Commenting on the announcement, Patrick Fourteau, Chief Executive Officer and President of First Horizon, said, "OptiNate is an excellent expansion of our very successful Prenate Stages line of prenatal vitamins. We believe OptiNate is a major advancement in prenatal nutrition and will be well received in the medical community."

First Horizon Background

First Horizon Pharmaceutical(R) Corporation is a specialty pharmaceutical company that markets and sells prescription products with a primary focus on cardiology and women's health. First Horizon has a portfolio that includes 13 branded prescription products of which 5 are actively promoted to high-prescribing physicians through its nationwide marketing and sales force of approximately 360 representatives. First Horizon's Web site address is Please visit First Horizon's Web site for full prescribing information on First Horizon's products.

Safe Harbor Statement

"Safe Harbor" Statement under the Private Securities Litigation Reform Act of 1995: Statements in this press release regarding First Horizon Pharmaceutical Corporation's business which are not historical facts are "forward-looking statements" that involve risks and uncertainties. For a discussion of such risks and uncertainties, which could cause actual results to differ from those contained in the forward-looking statements, see "Risk Factors" in the Company's Annual Report or Form 10-K for the most recently ended fiscal year.

Important Safety Information

Folic acid may mask the symptoms of certain forms of anemia not related to iron deficiency. The most common side effects from taking prenatal vitamins may include upset stomach, nausea, and abdominal cramps. Women taking folic acid may experience allergic reactions and sensitization to folic acid.

Warning: Ingestion of more than 3 grams of omega-3 fatty acids per day has been shown to have potential antithrombotic effects, including an increased bleeding time and INR. Administration of omega-3 fatty acids should be avoided in patients on anticoagulants and in those known to have an inherited or acquired bleeding diathesis.

Warning: Accidental overdose of iron-containing products is a leading
cause of fatal poisoning in children under 6. Iron-containing products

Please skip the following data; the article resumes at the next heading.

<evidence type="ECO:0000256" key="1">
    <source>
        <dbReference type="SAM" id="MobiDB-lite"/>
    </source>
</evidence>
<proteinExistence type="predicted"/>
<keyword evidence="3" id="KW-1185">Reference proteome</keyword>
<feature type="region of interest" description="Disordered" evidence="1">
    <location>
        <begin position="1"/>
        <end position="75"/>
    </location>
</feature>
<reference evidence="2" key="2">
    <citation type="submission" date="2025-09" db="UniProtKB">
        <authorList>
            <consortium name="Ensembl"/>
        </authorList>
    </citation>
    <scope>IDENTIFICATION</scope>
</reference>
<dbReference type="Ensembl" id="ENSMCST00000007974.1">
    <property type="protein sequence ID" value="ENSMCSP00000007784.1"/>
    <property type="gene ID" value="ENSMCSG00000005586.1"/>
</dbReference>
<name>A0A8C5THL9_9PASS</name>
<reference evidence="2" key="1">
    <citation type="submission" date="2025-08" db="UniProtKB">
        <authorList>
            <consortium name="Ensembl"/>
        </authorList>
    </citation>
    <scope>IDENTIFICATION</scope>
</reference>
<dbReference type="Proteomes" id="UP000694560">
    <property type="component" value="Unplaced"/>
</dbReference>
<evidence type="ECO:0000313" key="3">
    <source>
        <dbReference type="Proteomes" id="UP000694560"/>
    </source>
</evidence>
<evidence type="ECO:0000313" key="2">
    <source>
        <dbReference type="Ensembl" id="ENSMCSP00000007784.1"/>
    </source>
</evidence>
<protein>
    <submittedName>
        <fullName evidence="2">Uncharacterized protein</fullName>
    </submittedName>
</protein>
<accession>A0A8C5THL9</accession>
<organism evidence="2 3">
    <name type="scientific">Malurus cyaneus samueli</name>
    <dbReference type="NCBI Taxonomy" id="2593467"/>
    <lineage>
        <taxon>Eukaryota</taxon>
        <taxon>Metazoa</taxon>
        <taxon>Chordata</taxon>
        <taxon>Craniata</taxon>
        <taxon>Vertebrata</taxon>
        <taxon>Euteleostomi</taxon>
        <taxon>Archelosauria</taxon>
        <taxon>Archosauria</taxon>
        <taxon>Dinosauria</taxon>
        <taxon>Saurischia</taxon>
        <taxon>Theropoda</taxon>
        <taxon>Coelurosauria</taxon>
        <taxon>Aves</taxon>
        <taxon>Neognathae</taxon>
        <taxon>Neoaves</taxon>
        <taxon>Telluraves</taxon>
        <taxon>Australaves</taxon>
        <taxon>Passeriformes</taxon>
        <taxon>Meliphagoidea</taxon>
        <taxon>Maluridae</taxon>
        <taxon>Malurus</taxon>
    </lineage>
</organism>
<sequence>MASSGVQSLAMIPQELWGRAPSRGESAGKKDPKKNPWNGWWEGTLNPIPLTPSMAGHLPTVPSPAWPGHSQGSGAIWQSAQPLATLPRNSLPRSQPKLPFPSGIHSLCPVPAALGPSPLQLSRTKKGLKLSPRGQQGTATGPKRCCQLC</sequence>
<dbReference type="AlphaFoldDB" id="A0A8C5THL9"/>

should always be kept out of reach of children. In case of accidental
overdose, call a doctor or poison control center immediately.

(1) Innis SM, Gilley J, Werker J. Are human milk long-chain polyunsaturated fatty acids related to visual and neural development in breast-fed term infants? J Pediatr. 2001;139(4):532-538.

(2) Uauy R, Hoffman DR, Mena P, Llanos A, Birch EE. Term infant studies of DHA and ARA supplementation on neurodevelopment: results of randomized controlled trials. J. Pediatr. 2003;143(4suppl):517-525.

(3) Horrocks LA, Yeo YK. Health benefits of docosahexaenoic acid (DHA). Pharmacol Res. 1999;40:211-225.

(4) Birch EE, Garfield S, Hoffman DR, Uauy R, Birch DG. A randomized controlled trial of early dietary supply of long-chain polyunsaturated fatty acids and mental development in term infants. Dev Med Child Neurol. 2000;42(3):174-181.

(5) Voigt RG, Jensen CL, Fraley JK, Rozelle JC, Brown FR III, Heird WC. Relationship between omega3 long-chain polyunsaturated fatty acid status during early infancy and neurodevelopmental status at 1 year of age. J Hum Nutr Diet. 2002;15(2):111-120.

(6) Helland IB, Smith L, Saarem K, Saugstad OD, Drevon CA. Maternal supplementation with very-long-chain n-3 fatty acids during pregnancy and lactation augments children's IQ at 4 years of age.Pediatrics.2003;111:e39-e44.

(7) U.S. Food and Drug Administration and U.S. Environmental Protection Agency. What You Need to Know About Mercury in Fish and Shellfish. Rockville, Md: Joint FDA/EPA/CFSAN publication;2004. Publication number EPA-823-F-04-009.

(8) U.S. FDA GRAS Notice No. GRN 000041.

(9) Data on file, Expert Panel.

(10) Kirke, PN, Mills JL, Molloy AM, et al. Impact of the MTHFR C677T polymorphism on risk of neural tube defects: case-control study. BMJ (serial online). 2004;328(7455):1535-1536. Available at: Accessed September 28, 2004.